Continuing support for biofuels is needed to encourage the development of fuels with the highest greenhouse gas savings, according to the Royal Society.
The government’s Renewable Transport Fuel Obligation is too short-term, says the report.
The report’s message is in stark contrast to other recent reports on biofuels, which have focused on their potentially limited greenhouse gas savings, impact on food supplies and habitat destruction.
Public figures have also been urging caution. In January, the BBC aired comments by EU environment commissioner Stavros Dimas that the environmental and social problems caused by biofuels are “bigger than we thought they were”. His views have not altered the European Commission’s plans for its revised renewable energy Directive to include a binding target for biofuels to make up 10% of road fuels by 2020.
The Royal Society gives little space to such fears. There are “unquestionably large uncertainties” around biofuels, it says. However, current biofuels are likely to reduce greenhouse gas emissions by an estimated average of 50% compared to the fossil fuels they replace, the report says. Second-generation biofuels made from materials such as wood or straw “are likely to show a two-fold or more” improvement in these figures.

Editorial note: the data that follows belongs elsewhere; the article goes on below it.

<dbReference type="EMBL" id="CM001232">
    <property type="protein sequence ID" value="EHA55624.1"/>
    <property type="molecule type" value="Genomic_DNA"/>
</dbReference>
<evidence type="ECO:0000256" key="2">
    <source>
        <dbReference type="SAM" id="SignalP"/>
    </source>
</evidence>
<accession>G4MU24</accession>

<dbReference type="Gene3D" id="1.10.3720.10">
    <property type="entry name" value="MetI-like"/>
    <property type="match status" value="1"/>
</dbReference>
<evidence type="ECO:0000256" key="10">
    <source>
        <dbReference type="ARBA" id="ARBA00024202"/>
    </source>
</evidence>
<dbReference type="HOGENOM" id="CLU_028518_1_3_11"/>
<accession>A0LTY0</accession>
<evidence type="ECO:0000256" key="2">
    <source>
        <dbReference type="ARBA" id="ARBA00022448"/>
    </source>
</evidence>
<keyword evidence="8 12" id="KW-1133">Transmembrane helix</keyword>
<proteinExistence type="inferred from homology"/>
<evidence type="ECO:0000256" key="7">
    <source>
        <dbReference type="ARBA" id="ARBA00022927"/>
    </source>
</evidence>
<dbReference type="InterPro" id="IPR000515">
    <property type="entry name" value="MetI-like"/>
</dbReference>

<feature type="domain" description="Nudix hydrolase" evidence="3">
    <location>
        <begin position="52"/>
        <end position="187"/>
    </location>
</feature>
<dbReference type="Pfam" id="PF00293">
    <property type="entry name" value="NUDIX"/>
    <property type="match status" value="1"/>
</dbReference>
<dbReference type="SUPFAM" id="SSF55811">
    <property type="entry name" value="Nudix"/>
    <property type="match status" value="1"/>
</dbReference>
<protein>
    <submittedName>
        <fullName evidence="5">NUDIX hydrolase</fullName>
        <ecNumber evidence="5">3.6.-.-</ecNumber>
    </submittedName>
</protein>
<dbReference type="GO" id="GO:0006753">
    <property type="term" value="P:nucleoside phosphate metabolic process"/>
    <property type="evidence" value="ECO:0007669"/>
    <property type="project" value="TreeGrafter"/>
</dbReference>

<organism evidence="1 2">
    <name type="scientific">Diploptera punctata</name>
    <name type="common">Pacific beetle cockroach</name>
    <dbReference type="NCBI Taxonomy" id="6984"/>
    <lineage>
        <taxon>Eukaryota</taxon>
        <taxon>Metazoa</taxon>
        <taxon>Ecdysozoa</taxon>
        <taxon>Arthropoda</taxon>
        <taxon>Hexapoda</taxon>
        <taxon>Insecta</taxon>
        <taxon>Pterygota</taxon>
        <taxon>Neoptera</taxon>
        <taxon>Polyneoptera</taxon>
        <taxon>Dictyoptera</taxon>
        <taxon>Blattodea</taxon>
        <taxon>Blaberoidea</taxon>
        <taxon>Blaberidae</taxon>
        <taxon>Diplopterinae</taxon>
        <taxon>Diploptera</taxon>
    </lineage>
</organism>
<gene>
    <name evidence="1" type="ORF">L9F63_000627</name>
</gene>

Taking into account co-products from biorefining and using biofuels to power the process will result in savings of well over 100%, it believes.
Biofuels will increase the pressure on land resources, it admits, but longer-term support would allow the development of genetically modified crops with higher yields, as well as crops suited to be grown on marginal land.
A long-term market would also encourage investment in more efficient production processes and engine technologies that are suited to using biofuels. Both of these could lead to substantial improvements in the greenhouse gas reductions achieved by biofuels.
In relation to the UK, it says that the RTFO should be extended to 2025. It should also include a greenhouse gas target. The report does not suggest a target, but speaking at the report’s launch, Dr Jeremy Woods of Imperial College London – a member of the report’s working group – said it should be a 50% minimum saving.